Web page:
The berimbau is a musical bow of African origin. It consists of an arc of biriba wood about 1.6 meters long and 2.5 centimeters thick, called the verga. The lower end of the verga is carved into a peg to attach the wire (arame), which is then stretched tight over the top end of the verga, bending it. The arame is a steel wire taken from the inside of a car tire; before there were tires, animal entrails or vegetable fibers were used to string the berimbau. The resonator attached towards the bottom of the verga is called the cabaça. It is a dried, hollowed-out gourd, typically of the species lagenaria vulgaris.
The instrument is held in the left hand with the opening of the cabaça facing the body. It is balanced on the pinky finger, and an old Brazilian coin (dobrão) or stone is held between the left thumb and forefinger; this serves to press against the arame and alter the pitch. The right hand holds the caxixi, a rattle woven of wicker with seeds, seashells, or pebbles inside, as well as the baqueta, a thin wooden stick used to strike the arame.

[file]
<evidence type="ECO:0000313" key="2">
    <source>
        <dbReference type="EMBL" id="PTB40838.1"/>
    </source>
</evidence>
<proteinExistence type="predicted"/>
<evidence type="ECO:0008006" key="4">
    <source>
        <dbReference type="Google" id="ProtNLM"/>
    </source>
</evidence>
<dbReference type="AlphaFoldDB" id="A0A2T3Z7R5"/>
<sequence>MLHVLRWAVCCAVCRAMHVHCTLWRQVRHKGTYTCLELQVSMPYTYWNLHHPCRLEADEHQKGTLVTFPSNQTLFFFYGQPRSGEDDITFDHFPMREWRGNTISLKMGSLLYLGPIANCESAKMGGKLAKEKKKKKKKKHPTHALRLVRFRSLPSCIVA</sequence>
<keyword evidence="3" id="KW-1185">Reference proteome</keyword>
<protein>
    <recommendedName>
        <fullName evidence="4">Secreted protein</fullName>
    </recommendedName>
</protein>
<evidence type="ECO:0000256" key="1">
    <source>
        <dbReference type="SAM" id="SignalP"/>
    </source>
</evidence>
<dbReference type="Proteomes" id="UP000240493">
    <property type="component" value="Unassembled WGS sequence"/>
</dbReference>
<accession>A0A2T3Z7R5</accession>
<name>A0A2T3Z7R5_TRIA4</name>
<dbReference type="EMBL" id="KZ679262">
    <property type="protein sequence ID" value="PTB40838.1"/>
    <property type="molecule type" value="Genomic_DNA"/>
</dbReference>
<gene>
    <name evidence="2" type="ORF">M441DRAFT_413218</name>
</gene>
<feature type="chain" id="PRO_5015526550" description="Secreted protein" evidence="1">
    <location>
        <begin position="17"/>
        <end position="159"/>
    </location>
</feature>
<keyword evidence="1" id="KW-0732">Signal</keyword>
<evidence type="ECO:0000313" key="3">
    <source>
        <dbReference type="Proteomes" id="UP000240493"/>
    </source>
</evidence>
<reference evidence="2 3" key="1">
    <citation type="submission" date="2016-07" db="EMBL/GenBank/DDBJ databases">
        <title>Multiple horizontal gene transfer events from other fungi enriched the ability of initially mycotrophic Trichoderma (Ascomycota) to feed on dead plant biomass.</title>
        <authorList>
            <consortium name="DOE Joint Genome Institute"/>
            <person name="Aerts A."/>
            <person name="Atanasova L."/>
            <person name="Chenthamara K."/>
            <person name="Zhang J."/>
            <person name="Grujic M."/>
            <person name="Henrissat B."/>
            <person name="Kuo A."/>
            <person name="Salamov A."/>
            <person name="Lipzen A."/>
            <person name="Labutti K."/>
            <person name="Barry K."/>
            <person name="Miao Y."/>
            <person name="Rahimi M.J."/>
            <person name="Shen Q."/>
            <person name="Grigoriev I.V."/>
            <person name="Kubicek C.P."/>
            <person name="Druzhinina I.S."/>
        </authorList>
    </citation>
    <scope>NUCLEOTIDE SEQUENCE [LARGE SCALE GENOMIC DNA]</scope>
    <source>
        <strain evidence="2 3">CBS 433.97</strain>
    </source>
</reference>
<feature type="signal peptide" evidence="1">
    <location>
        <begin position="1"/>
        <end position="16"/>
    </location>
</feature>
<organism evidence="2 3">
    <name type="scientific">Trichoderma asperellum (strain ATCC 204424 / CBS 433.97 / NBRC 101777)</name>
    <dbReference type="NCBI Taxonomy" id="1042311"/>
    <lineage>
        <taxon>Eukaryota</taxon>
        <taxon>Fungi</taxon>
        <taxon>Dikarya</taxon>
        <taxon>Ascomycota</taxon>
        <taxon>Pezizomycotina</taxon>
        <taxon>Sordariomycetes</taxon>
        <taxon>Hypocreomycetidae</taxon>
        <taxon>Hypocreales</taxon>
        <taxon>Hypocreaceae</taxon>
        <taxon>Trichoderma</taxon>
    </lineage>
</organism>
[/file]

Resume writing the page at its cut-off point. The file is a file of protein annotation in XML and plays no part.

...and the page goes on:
Berimbaus come in three sizes. The one with the largest cabaça and most flexible verga is called the gunga. It has the deepest sound, and in the roda it is responsible for keeping the basic rhythm. The berimbau médio has a medium-sized cabaça. In the roda, it plays the inverse of the gunga’s rhythm. The viola or violinha has the smallest cabaça, the stiffest verga, and the highest, sharpest sound. Its role is to improvise, embellish, and play variations on the rhythm.
There are many legends surrounding the berimbau; the most interesting tells about a beautiful young girl who was attacked and killed by a villain while drinking water from a stream. Her enchanted body transformed into a berimbau: her body became the arc of wood, her hair became the arame, her cupped hands became the cabaça, and her cries of sadness and pain became the instrument’s melancholy sound.